I am a PhD student in Mathematics. I wanted to know what exactly is the difference between PhD and Postdoc. Is it just the research that one does after PhD(kind of second PhD?)?
In mathematics, a "postdoc" is a special kind of faculty job you get just after your Ph.D. It may have a fixed term (not tenure track). It may have reduced teaching, so that you can concentrate on your research. You may have a "mentor" assigned to advise you on doing research.
But (unlike some other fields like experimental physics) you are probably not working in someone else's "lab" on someone else's research program that someone else got the funding for.
I want to address this question by citing my current Master's advisor when I asked him the same question:
- In the Bachelor, you learn the basics of the area.
- In the Masters, you learn what people are doing in the field and how to read scientific papers.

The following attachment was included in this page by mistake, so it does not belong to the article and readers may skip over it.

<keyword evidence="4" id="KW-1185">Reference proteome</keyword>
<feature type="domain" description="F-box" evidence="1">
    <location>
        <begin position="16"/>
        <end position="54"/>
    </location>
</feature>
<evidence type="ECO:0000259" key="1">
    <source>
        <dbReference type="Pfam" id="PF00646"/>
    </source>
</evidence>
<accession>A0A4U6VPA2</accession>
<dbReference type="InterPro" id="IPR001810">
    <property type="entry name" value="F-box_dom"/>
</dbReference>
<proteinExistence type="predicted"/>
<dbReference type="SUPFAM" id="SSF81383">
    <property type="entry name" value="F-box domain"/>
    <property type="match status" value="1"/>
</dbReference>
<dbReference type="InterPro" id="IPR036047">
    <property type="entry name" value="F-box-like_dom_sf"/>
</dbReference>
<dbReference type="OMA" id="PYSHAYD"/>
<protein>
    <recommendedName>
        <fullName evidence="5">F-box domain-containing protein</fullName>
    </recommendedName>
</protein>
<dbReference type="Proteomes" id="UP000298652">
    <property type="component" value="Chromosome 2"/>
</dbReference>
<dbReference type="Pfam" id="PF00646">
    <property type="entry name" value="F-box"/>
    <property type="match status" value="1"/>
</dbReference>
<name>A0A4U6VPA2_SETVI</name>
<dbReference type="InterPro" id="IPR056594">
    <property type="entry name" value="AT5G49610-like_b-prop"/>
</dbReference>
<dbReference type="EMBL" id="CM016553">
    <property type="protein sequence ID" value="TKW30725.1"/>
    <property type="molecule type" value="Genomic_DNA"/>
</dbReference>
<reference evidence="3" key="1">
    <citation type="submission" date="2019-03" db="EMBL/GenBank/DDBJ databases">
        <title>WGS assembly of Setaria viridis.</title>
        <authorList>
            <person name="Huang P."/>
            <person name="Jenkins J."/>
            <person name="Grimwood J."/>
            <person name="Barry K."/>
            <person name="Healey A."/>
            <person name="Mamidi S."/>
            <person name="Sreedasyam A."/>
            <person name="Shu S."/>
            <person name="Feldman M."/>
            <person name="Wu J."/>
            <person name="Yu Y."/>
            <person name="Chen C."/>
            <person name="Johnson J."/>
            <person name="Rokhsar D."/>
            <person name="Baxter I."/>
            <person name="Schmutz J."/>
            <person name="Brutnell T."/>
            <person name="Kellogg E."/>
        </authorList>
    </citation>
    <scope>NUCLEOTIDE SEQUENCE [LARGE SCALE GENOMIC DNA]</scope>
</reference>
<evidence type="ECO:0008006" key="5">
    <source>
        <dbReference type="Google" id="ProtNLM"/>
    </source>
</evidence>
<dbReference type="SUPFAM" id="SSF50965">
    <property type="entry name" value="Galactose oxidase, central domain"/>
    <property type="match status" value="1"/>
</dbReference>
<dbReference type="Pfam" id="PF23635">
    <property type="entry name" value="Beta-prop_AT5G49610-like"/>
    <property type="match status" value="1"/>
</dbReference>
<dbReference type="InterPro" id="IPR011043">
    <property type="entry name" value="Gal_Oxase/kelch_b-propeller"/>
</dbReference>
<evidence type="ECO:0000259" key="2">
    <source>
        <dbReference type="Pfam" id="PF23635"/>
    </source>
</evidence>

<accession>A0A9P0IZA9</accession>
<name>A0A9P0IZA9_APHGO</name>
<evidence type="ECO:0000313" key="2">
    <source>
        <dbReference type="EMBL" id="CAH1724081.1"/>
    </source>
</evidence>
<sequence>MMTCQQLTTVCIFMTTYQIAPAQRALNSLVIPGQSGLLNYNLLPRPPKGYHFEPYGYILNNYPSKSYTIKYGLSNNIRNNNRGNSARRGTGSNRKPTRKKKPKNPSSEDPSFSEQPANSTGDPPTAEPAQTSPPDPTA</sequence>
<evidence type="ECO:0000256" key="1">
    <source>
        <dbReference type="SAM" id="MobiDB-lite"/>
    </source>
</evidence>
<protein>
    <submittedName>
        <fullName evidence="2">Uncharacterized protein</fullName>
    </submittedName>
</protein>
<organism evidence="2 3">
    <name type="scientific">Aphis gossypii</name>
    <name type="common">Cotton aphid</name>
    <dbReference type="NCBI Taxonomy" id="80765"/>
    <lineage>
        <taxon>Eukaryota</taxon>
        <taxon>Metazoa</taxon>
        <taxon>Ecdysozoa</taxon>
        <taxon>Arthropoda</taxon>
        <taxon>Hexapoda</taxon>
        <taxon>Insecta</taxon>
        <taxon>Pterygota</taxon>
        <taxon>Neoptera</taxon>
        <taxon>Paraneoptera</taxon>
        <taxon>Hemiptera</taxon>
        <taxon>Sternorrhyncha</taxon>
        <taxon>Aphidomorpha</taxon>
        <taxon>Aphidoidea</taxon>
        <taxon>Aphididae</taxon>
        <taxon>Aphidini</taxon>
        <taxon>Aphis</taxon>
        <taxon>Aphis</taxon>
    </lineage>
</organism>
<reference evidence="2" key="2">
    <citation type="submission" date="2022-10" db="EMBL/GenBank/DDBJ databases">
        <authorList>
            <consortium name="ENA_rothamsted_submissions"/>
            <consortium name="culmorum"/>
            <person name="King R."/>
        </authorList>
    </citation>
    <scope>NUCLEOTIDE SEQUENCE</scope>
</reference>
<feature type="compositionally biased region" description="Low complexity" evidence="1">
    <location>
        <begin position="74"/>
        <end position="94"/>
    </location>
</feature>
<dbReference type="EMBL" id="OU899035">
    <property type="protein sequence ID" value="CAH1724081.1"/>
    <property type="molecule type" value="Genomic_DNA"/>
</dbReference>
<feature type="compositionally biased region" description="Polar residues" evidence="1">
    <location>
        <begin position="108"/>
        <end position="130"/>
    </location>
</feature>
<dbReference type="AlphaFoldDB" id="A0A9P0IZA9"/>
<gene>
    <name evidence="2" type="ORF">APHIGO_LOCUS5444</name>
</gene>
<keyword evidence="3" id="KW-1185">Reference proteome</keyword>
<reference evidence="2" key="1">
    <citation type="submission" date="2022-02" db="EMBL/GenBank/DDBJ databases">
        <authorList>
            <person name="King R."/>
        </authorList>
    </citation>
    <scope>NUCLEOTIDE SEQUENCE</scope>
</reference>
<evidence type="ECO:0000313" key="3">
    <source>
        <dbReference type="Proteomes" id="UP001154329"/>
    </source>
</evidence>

- As a PhD, you learn how to develop your own research and start having new ideas on the field.
- As a Pos-Doc, you learn how mentor other people's research while producing your own work without supervision.
- When you reach Professorship you only have to look smart!
The first and foremost difference between the two is that a PhD is "awarded" after defending a thesis (plus additional duties depending on the department). On the other hand, a PostDoc is a temporary working position that is assigned by some institution, whose completion does not require any defence.
What people do or do not do, researchwise, in their PhD and PostDocs is very much dependent on the area and on the department (you may look at other answers that go more in details on this and that I do not want to overwrite, as I would just copy and paste them).
A postdoc is expected to know what they are doing, and to be productive researchers with minimal supervision. PhD students are learning how to be researchers: by the end of the process, they should be on par with a postdoc, but it will take time to get there
Edit: This comment has been copied from Barbara Robson's answer here.